You recently had a trial in Germany with league leaders Turbine Potsdam in Berlin. How was that experience?
KW: “It was a different experience for sure. Being in a foreign country where you don’t speak the language was difficult, as was being out of my comfort zone, but the practices were really fun. I really enjoyed them. For both practices that I participated in, we ended the session playing for a full hour non-stop. There were no water breaks and the coach was saying some things in German that I didn’t understand. As a holding mid, one of your most important jobs is to organize so before practice I was asking (U.S. goalkeeper) Alyssa Naeher (who starts for Potsdam) how to say “right,” “left” and “man-on” in German. In practice, I thought it was going to be really difficult, but once you get playing soccer, it becomes a language in itself. That was one of my favorite parts of the experience. Even though I don’t speak German, I could still communicate with the game and body language.”

So it was a successful trial?
KW: “Yes, it was. I decided to commit to the team for next season and signed a contract which starts July 1 and preseason begins July 8. It’s been a dream of mine since high school to play overseas so I am really looking forward to the experience.”

Brian Winters

ussoccer.com: Your dad, Brian Winters (pictured above), played professional basketball in the NBA. Tell us about his career and did any of that hoops talent rub off on you?

KW: “He was drafted by the Los Angeles Lakers, where he played one season, and then he was traded to the Milwaukee Bucks, where he finished his career. He was part of the trade that brought Kareem Abdul Jabbar to the Lakers, so I guess we know who got the better end of that trade. But he had a great career and he was a sweet shooter. He played nine seasons and was an All-Star twice and his jersey is retired in Milwaukee. That’s also where he met my mom! As far as me getting his basketball talent, I played through my sophomore year and he always says I would have made a great point guard, but soccer has always been my passion.”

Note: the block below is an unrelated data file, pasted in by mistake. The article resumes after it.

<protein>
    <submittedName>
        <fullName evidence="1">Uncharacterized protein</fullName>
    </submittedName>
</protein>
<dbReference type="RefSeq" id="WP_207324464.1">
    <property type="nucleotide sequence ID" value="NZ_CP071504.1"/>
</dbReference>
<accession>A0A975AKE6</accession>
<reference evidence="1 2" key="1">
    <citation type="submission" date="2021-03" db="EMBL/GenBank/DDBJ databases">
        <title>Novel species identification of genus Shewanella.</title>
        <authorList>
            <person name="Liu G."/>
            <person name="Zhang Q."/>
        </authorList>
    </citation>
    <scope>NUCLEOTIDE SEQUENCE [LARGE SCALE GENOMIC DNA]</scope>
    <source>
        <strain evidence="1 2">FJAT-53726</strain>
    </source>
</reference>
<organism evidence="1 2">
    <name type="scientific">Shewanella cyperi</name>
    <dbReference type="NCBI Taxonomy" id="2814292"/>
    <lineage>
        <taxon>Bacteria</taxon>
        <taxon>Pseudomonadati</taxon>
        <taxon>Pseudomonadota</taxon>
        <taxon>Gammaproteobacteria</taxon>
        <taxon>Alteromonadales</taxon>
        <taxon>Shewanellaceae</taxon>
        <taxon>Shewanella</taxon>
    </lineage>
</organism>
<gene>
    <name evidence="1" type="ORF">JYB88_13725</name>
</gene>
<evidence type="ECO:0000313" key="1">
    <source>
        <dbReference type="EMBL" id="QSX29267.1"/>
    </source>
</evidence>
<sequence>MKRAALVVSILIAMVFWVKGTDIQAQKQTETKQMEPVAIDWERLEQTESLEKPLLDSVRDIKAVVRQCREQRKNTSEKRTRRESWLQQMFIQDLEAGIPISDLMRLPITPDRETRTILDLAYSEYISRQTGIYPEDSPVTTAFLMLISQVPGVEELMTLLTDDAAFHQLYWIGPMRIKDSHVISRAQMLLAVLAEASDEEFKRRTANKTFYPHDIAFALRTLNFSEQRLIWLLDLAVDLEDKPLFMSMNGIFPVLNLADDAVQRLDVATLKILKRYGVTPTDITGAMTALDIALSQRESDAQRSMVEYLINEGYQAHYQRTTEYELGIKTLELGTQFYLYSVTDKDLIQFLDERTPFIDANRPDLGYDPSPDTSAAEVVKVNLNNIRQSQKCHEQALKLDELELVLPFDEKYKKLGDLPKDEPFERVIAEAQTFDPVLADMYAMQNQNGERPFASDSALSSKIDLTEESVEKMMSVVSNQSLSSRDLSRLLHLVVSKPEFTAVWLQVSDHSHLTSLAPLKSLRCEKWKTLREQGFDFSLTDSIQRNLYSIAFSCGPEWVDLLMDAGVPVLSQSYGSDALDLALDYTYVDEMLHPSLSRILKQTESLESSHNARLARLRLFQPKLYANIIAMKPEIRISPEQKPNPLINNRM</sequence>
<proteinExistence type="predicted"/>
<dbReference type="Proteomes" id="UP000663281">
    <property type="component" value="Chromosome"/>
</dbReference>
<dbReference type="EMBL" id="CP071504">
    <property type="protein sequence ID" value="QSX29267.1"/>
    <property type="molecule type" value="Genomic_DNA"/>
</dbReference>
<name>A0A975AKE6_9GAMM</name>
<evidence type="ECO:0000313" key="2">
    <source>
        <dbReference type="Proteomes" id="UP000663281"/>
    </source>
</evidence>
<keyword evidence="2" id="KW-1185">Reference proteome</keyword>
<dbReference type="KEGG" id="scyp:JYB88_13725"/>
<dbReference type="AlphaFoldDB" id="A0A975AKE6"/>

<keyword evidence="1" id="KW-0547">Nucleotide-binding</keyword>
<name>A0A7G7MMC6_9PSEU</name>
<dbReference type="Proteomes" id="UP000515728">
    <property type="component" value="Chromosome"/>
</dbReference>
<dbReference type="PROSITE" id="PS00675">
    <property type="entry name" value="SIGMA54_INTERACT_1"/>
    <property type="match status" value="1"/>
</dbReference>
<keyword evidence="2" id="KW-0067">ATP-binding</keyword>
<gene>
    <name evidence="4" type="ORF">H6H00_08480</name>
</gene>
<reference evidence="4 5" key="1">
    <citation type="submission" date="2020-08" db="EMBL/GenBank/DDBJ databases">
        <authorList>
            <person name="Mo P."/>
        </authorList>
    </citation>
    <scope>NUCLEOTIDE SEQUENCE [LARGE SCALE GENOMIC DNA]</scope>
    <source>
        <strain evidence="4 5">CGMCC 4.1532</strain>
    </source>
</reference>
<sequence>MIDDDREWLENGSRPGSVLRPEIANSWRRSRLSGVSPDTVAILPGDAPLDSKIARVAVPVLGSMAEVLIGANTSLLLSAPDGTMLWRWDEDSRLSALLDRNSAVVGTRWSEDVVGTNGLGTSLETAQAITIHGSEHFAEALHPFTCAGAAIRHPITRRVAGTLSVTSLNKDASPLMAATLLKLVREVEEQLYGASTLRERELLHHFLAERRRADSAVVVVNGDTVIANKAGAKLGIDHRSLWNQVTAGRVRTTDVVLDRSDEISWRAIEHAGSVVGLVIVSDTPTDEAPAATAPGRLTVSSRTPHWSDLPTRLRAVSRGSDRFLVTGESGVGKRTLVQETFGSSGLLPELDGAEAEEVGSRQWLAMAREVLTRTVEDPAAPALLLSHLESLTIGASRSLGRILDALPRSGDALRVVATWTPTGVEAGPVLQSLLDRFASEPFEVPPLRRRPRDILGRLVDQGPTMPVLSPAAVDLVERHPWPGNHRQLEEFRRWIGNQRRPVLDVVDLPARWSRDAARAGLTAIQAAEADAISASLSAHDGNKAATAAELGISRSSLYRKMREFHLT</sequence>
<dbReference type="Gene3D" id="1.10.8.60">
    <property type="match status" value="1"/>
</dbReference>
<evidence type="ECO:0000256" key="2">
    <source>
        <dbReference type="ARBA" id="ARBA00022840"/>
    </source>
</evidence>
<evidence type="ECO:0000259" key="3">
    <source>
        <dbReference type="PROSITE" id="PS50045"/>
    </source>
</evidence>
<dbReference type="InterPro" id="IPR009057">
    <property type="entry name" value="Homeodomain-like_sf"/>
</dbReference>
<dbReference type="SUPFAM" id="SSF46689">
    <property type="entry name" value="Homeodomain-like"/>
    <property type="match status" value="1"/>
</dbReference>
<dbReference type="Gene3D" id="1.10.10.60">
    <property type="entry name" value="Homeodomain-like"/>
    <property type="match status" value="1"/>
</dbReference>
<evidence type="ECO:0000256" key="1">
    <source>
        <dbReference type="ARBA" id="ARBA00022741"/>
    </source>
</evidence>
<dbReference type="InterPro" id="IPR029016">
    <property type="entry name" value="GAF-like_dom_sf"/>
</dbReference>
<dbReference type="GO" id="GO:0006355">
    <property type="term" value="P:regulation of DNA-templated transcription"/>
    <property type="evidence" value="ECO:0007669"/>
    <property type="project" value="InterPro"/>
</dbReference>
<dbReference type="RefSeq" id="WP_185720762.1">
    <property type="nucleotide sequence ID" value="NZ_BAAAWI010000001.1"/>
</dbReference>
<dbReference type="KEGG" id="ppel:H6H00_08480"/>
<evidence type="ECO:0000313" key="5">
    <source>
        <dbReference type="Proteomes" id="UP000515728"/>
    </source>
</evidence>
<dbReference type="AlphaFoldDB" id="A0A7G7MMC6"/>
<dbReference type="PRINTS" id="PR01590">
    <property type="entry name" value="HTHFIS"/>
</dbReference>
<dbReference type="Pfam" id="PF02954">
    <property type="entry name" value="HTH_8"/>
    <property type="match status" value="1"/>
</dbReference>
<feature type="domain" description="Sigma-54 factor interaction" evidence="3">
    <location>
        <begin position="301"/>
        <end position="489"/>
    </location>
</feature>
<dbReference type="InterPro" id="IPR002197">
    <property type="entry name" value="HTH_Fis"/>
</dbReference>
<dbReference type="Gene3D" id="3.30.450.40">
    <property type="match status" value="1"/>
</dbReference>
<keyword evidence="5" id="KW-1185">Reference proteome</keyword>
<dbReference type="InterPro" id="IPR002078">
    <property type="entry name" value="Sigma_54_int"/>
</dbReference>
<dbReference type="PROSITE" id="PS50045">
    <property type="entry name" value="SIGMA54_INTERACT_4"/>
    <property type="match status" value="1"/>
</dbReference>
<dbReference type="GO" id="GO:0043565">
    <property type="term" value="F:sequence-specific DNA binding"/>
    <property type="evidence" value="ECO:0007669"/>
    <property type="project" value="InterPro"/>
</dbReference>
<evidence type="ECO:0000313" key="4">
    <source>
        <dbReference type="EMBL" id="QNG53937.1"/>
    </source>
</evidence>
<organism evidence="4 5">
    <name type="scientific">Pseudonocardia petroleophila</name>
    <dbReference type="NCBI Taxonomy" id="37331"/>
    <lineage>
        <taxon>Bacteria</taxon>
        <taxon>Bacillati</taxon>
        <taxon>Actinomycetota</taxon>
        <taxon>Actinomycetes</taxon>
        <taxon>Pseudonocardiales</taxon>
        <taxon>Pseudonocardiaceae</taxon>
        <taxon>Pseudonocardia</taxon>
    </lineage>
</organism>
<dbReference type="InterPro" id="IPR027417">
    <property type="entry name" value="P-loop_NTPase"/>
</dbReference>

How would you compare a National Team training session to any of the others you’ve had with many teams on the pro, college and youth levels?
KW: “The main difference is the speed of play. I thought jumping from college to WPS was a pretty big jump, but going from WPS to the National Team was yet another huge jump. The players surrounding me are obviously the best in America so they are just as athletic as me, some even more so, and I think that’s something you definitely have to get used to. I think just the overall physical ability of everyone is amazing. Everyone is really strong and fit – thanks to our fitness coach Dawn Scott! – so you can’t really out-run or out-muscle anyone. You have to learn to out-play them with quick decision-making and the intangibles.”

Are you anxious to get that first full-team cap? Or is it more, “when it happens it happens”?
KW: “It kind of goes back to waiting for my first-call up to the full team. Now that I’ve been with the full team in a couple camps, I am waiting for my first cap. But it goes back to being patient. Yeah, I’m anxious, but I am more excited than anything. When I prove I play with the best of the best I know I’ll get my chance.”

Keelin is a unique name. How did your parents come up with that and have you ever met another Keelin?
KW: “My mom found it in an Irish name book. All of my brothers and sisters have first names that are Irish: Cara, Brendan, Kevin, Meghan and Ryan. And if you want to go beyond that, they are Irish-Catholic as all of our middle names are Saints: Therese, Michael, Patrick, mine is Mary, Cristine and Joseph. And I have met another Keelin! One of my teachers in high school has a daughter named Keelin and she would always come out to watch us play. It was great knowing another little Keelin.”

You know that Meghan Klingenberg is a third-degree black belt in Taekwondo, but she is much smaller than you. Do you think you could take her?
KW: “Well, three years ago with the U-20s, I did try to see if I could take her down, and unfortunately that did not turn out well for me. But I think I am older and wiser now and I want another shot.”